Detroit’s PsychProg Garage Rock’n’Rollers Duende recently released a new album ‘Oracle Of The Horizontal’ featuring Bauhaus bassist David J late last year via Glass Modern. Torched Magazine is honored to have had the opportunity to speak with the members of Duende who gave us their insight into this amazing collaboration with David J, who lends his haunting vocals, bass and production skills. This marks one of David J’s greatest collaborations to date which is sure to please listeners ears even in the darkest of corners. The album is available as a 12′ heavyweight vinyl in a deluxe gatefold sleeve, CD in a 6 panel fold out card sleeve, and as a digital album. It is now available for order via Glass Modern’s Bandcamp HERE. Duende is: Jeffery Howitt / Joel McCune / Scott Sanford / Laura Willem. Torched Magazine’s exclusive extended interview with Detroit’s Duende (FT David J – part one) can be read HERE.
Words From David J
This exciting collaboration with Detroit’s stalwart psych garage band, Duende came about when they approached me to work with them on a couple of new tracks for a forthcoming EP. These turned out extremely well and when I played them to my pal, genius songwriter / hermetic music guru, Damien Youth, whose opinion I rate most highly, he enthusiastically insisted that we develop the project into a full blown album. This we did. Recorded and mixed in one week at Tempermill Studio in Ferndale, MI, I regard it as one of the most vital sounding and inspired recordings of my career. We also pulled in some additional stellar local talent in Warren DeFever (His Name Is Alive) and also Joshua James (Theatre Bizarre Orchestra) to add yet more tasty ingredients to the swampy spiked mojo soup.
How did you meet David J and what was it like collaborating on this exciting project?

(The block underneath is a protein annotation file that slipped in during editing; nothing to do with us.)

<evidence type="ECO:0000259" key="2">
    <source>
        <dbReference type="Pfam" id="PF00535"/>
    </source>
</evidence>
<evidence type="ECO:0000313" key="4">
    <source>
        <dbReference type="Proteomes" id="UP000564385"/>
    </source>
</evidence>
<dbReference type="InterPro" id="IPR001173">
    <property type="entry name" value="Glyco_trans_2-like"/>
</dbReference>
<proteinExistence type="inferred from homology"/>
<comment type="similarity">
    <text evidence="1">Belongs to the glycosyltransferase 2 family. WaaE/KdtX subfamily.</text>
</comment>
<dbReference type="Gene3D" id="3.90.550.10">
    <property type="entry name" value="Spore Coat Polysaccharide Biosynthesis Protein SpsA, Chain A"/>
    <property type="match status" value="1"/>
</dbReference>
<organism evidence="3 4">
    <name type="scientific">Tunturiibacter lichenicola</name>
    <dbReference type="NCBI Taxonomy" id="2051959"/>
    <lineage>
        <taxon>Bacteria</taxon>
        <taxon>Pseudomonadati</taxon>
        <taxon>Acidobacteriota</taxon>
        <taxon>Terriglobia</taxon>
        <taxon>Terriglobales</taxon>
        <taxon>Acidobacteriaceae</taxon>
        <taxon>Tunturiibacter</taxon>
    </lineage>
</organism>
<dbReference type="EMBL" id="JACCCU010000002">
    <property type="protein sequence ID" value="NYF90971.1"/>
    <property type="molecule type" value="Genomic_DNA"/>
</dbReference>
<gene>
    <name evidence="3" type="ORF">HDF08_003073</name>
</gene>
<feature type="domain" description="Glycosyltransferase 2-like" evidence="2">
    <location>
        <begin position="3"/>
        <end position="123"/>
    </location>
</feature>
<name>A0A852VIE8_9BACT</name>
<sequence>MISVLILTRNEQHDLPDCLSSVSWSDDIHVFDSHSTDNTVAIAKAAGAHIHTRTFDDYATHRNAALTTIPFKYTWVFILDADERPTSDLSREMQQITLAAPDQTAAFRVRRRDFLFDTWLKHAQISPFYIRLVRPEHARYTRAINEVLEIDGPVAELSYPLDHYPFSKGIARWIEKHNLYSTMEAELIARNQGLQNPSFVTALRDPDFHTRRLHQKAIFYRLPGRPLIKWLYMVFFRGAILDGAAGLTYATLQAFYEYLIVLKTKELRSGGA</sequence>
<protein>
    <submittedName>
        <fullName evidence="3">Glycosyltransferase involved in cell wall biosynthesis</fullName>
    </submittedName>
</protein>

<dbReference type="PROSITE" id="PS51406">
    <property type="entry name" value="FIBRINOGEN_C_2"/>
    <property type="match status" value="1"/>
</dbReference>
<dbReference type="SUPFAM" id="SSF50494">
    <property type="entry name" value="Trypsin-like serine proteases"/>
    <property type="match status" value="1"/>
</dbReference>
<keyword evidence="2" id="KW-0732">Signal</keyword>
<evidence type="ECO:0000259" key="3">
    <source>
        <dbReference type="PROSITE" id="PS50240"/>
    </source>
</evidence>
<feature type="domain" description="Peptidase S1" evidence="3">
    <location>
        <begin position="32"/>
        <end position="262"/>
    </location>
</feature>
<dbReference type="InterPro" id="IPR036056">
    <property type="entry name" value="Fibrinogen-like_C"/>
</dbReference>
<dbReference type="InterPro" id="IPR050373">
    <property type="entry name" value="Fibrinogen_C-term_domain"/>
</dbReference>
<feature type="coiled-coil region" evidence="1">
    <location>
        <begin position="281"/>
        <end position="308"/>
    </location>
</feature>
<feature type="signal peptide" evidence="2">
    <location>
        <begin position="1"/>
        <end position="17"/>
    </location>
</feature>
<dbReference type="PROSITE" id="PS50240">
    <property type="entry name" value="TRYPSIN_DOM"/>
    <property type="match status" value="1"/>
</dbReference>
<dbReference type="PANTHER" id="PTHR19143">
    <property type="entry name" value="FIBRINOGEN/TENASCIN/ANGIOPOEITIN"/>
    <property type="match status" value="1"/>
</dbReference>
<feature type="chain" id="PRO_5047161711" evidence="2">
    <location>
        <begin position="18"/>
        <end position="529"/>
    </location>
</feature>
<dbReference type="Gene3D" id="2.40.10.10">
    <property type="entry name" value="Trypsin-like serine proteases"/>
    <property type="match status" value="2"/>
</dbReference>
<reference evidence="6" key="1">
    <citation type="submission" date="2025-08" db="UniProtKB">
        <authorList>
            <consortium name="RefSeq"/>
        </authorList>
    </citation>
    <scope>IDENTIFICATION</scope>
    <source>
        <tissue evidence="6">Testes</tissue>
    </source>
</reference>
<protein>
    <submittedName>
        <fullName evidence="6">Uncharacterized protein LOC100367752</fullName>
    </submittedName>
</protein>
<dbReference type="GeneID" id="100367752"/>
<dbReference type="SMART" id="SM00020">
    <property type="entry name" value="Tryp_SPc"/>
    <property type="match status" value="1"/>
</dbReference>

Joel – We met David through a local event called Theatre Bizarre, and through the people who throw this amazing party every year in October. It is rightly called the greatest masquerade on earth! The short version of the story is that David was performing there, and we were performing there, David liked our band and offered to help get us some shows in California. We invited him to collaborate in the studio next time he came to town, and he said yes. We recorded four songs which he played for his good friend Damien Youth in Louisiana, and Damien kindly insisted that David return to Detroit to add enough songs to make it a full length album, which he did!
It is amazing for me personally to be working with David as I started listening to Bauhaus at age 15 in 1986. Love and Rockets about that same time. These are bands that helped form everything I know about music. These are bands that showed me that there weren’t set rules and hard parameters in what could be done with music. They showed me that it was OK to be a weirdo! An outsider! These people were my David Bowie if you will! I didn’t know if they were aliens or what dimension they beamed over from! So truthfully for me it was a little daunting to make a record with one of them! Nevertheless, the studio turned out to be the perfect place to meet and get to know David. We are both very comfortable in a recording studio, so a peer relationship was struck! David is an amazing pro in the studio, and very easy to work with!
Laura – In October 2014, our friends Craig and Julie Sias (Julie RIP) hosted what I believe was David’s first Metro-Detroit Living Room show. Craig (Craiger) is local sound guy that we’ve worked with a ton and is also a good friend. All of us attended the show. Also in attendance were 1) the musical entertainment booker (Matthew Pomroy) for the magnificent (in size, art and entertainment) Halloween party, called Theatre Bizarre (TB) and 2) a prominent Detroit jazz musician, Joshua James. Pomroy invited David to play a DJ set at TB. Well David not only did the DJ set but he ended up performing with James’ jazz band, The Theatre Bizarre Orchestra (TBO). They also recorded an album together…